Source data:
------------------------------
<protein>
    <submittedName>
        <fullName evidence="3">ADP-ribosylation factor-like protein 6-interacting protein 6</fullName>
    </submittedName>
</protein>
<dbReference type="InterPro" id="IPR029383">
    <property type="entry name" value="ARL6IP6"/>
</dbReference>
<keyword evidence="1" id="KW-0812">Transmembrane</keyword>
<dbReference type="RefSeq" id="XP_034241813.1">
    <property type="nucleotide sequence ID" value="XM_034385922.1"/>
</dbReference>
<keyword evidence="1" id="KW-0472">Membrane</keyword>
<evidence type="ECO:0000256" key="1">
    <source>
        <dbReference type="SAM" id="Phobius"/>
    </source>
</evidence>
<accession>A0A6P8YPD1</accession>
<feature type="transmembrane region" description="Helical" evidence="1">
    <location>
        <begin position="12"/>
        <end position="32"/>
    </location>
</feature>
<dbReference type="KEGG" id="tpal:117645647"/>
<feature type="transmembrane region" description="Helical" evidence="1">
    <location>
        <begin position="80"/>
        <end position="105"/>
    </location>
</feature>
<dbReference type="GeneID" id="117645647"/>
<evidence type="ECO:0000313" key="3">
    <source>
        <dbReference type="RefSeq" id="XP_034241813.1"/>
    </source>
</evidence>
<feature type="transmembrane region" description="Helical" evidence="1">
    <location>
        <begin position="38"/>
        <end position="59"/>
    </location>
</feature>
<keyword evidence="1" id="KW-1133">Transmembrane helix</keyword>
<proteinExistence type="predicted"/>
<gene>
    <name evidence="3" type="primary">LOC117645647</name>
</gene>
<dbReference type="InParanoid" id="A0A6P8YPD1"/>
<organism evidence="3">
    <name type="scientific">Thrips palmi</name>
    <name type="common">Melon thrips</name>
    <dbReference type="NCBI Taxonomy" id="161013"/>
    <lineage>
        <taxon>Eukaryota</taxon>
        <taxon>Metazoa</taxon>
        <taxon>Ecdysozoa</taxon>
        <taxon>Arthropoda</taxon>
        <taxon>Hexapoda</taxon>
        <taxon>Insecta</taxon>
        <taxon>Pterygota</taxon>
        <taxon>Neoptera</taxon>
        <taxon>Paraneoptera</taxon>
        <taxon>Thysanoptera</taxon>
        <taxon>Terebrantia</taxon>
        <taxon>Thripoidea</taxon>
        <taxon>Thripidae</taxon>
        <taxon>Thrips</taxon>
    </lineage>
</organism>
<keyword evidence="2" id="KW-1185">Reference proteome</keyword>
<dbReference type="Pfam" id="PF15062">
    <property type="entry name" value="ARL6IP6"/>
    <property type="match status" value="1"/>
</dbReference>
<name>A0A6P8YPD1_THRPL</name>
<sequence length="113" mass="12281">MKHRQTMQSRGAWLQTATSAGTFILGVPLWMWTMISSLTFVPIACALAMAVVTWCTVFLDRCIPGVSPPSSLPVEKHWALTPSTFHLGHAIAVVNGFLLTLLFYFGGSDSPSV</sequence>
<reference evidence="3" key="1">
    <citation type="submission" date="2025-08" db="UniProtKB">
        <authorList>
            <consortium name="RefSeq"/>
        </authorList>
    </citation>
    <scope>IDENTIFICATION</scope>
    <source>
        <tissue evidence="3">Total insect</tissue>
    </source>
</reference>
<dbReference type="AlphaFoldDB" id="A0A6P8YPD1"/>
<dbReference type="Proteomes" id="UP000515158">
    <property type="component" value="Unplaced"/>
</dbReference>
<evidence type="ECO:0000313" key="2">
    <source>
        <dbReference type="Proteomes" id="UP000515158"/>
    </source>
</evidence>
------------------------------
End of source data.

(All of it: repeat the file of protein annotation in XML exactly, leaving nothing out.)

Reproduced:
<protein>
    <submittedName>
        <fullName evidence="3">ADP-ribosylation factor-like protein 6-interacting protein 6</fullName>
    </submittedName>
</protein>
<dbReference type="InterPro" id="IPR029383">
    <property type="entry name" value="ARL6IP6"/>
</dbReference>
<keyword evidence="1" id="KW-0812">Transmembrane</keyword>
<dbReference type="RefSeq" id="XP_034241813.1">
    <property type="nucleotide sequence ID" value="XM_034385922.1"/>
</dbReference>
<keyword evidence="1" id="KW-0472">Membrane</keyword>
<evidence type="ECO:0000256" key="1">
    <source>
        <dbReference type="SAM" id="Phobius"/>
    </source>
</evidence>
<accession>A0A6P8YPD1</accession>
<feature type="transmembrane region" description="Helical" evidence="1">
    <location>
        <begin position="12"/>
        <end position="32"/>
    </location>
</feature>
<dbReference type="KEGG" id="tpal:117645647"/>
<feature type="transmembrane region" description="Helical" evidence="1">
    <location>
        <begin position="80"/>
        <end position="105"/>
    </location>
</feature>
<dbReference type="GeneID" id="117645647"/>
<evidence type="ECO:0000313" key="3">
    <source>
        <dbReference type="RefSeq" id="XP_034241813.1"/>
    </source>
</evidence>
<feature type="transmembrane region" description="Helical" evidence="1">
    <location>
        <begin position="38"/>
        <end position="59"/>
    </location>
</feature>
<keyword evidence="1" id="KW-1133">Transmembrane helix</keyword>
<proteinExistence type="predicted"/>
<gene>
    <name evidence="3" type="primary">LOC117645647</name>
</gene>
<dbReference type="InParanoid" id="A0A6P8YPD1"/>
<organism evidence="3">
    <name type="scientific">Thrips palmi</name>
    <name type="common">Melon thrips</name>
    <dbReference type="NCBI Taxonomy" id="161013"/>
    <lineage>
        <taxon>Eukaryota</taxon>
        <taxon>Metazoa</taxon>
        <taxon>Ecdysozoa</taxon>
        <taxon>Arthropoda</taxon>
        <taxon>Hexapoda</taxon>
        <taxon>Insecta</taxon>
        <taxon>Pterygota</taxon>
        <taxon>Neoptera</taxon>
        <taxon>Paraneoptera</taxon>
        <taxon>Thysanoptera</taxon>
        <taxon>Terebrantia</taxon>
        <taxon>Thripoidea</taxon>
        <taxon>Thripidae</taxon>
        <taxon>Thrips</taxon>
    </lineage>
</organism>
<keyword evidence="2" id="KW-1185">Reference proteome</keyword>
<dbReference type="Pfam" id="PF15062">
    <property type="entry name" value="ARL6IP6"/>
    <property type="match status" value="1"/>
</dbReference>
<name>A0A6P8YPD1_THRPL</name>
<sequence length="113" mass="12281">MKHRQTMQSRGAWLQTATSAGTFILGVPLWMWTMISSLTFVPIACALAMAVVTWCTVFLDRCIPGVSPPSSLPVEKHWALTPSTFHLGHAIAVVNGFLLTLLFYFGGSDSPSV</sequence>
<reference evidence="3" key="1">
    <citation type="submission" date="2025-08" db="UniProtKB">
        <authorList>
            <consortium name="RefSeq"/>
        </authorList>
    </citation>
    <scope>IDENTIFICATION</scope>
    <source>
        <tissue evidence="3">Total insect</tissue>
    </source>
</reference>
<dbReference type="AlphaFoldDB" id="A0A6P8YPD1"/>
<dbReference type="Proteomes" id="UP000515158">
    <property type="component" value="Unplaced"/>
</dbReference>
<evidence type="ECO:0000313" key="2">
    <source>
        <dbReference type="Proteomes" id="UP000515158"/>
    </source>
</evidence>